I immensely enjoyed the above described, practical approach. What I further liked was the teaching style: again something I have not experienced yet, is a professor that teaches with wit, personal insight and wisdom. This is something that Pamela managed to combine into insightful and at times inspiring lectures. An interesting fact: Two times I have convinced friends of mine to come into the course with me at 8:30 in the morning, to witness her lectures. This is something I have never done before, as I know that my friends’ time is valuable, and I do not want to waste it – but that was not something I had to be worried about in this case.

Before taking this course I have been working on a project or two, but never have I come to a stage as far as this. It was my objective to develop myself as an individual and as an entrepreneur and this course helped me with both. Our project, LapLock, has been pushed further than any idea I have been considering before. I am still meeting with my old team, both to have fun and to discuss our project. And this brings me to my personal takeaway: The team is everything. A brilliant idea with a mediocre team will not succeed. A mediocre idea with a great team, as is probably the case for LapLock has a much better chance to becoming a successful business. There is a reason that my past projects have not flourished and now I know why: I have always tried to do them by myself.

A final note: This course has also taught me so much about the entrepreneurship-friendly environment of Singapore, that am considering to come back here at the end of my study next summer. I will also spend all four months of my summer vacation here to work on LapLock. Rarely has a university course impacted personal life decisions in such a way.

Thank you Pamela.

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TE-2010-S2: Chen Zhihao ? An Unforgettable Entrepreneurship Journey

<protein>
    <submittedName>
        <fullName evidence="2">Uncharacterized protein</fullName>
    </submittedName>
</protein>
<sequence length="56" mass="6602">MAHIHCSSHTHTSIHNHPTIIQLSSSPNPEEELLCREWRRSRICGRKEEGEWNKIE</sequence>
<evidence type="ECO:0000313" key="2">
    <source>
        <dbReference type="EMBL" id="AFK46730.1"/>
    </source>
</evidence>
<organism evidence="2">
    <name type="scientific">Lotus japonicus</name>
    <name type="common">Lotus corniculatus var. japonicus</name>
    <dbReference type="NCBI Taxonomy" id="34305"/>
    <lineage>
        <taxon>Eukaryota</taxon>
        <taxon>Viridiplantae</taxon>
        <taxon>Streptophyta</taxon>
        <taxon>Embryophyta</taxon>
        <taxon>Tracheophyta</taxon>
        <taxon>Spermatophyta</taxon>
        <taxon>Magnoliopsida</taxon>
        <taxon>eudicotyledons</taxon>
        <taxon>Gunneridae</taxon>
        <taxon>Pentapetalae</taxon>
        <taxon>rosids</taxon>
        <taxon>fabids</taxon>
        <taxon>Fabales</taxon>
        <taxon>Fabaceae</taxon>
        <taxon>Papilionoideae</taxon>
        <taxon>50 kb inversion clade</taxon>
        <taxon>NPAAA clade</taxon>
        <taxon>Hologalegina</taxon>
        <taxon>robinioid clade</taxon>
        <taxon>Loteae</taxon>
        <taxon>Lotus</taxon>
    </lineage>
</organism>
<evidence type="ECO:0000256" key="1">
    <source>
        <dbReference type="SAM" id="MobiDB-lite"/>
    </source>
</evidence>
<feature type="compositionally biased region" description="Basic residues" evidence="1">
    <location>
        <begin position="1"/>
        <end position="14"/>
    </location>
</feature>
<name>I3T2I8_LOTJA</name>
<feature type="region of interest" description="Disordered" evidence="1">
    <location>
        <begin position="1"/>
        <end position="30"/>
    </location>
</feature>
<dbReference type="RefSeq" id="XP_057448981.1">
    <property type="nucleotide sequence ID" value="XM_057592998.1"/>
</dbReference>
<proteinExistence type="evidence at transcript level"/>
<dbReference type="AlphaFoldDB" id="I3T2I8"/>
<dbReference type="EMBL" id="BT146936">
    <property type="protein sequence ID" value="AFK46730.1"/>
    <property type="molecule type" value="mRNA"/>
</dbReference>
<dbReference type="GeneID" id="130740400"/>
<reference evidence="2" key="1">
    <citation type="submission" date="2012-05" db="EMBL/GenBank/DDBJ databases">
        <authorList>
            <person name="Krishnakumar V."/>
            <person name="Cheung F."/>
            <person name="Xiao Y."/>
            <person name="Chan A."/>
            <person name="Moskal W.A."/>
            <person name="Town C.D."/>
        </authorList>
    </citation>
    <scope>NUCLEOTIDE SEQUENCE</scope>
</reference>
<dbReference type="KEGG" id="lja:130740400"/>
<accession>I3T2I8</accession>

by Chen Zhihao
(Singapore)

This is one of the most beautiful gifts i ever received.

This is one of the most beautiful gifts i ever received.

I was certain that I wanted this course to be my last in SMU. So that if everything works out well, I will be graduating SMU with a business to put my heart and soul in. And more importantly, I will be meeting awesome people, people who are not going to try and kill you (like what some classes have shown) but a class that would support and give constructive feedbacks, helping your business to go from Ok to Good :)


Prof Pam personal touch and facilitating skills, coupled with Andy's patient guidance - works magic. They have nurtured this class into a very supportive and serious environment. Rather than just business plans and business presentations, Prof Pam is serious that we create a real business. She believes that the lines between work and play are blurred, so she encourages us to do what we like. And she pushes us to go out of our comfort zones by telling us, 'buy a ticket to go Vietnam on week 8' or 'I have just emailed my friend who has extensive contacts in China.'

The result? All teams have solid products to show on week 13. And in the process, I do respect 2 teams, Eric and Pop Art Inc. Eric, aka Lady Gaga, for his determination to do what he is interested in and Pop Art Inc. for taking the leap of faith to Vietnam and coming back with really cool products and stories that will last a lifetime ;)

When I think about these examples, it really dawn on me that the real joy of entrepreneurship is not making money (of course that is important), but the real joy is basically what Mr. Woon Toon King said, "if you can do what you love and combine that with your strengths, you are already successful."

Lastly, I want to thank my team, cos at the end, it's really the people you work with that truly matters. To my team, it's a wonder how we get to brainstorm so many different ideas and ended up with HeyChinaTV in the end! And thanks for 'recruiting' me when I was overseas ;) Thanks Marilyn for coordinating everything and like a caring CEO, making sure we are happy throughout the making of HeyChinaTV! Thanks Mingjie for spreading your infectious laughter to everyone and always being an optimist! Thanks Jolene for adding that 'serious look' to the team, and sharing with us different kinds of stories! And thanks Steve for the nice design and making sure HeyChinaTV! goes live on the internet! With a myriad of skills set, personalities and funniness, being part of this team is really a blessing!


PS: Prof Pam, please teach other entrepreneurship Prof the TRUE meaning of an entrepreneurship course ;)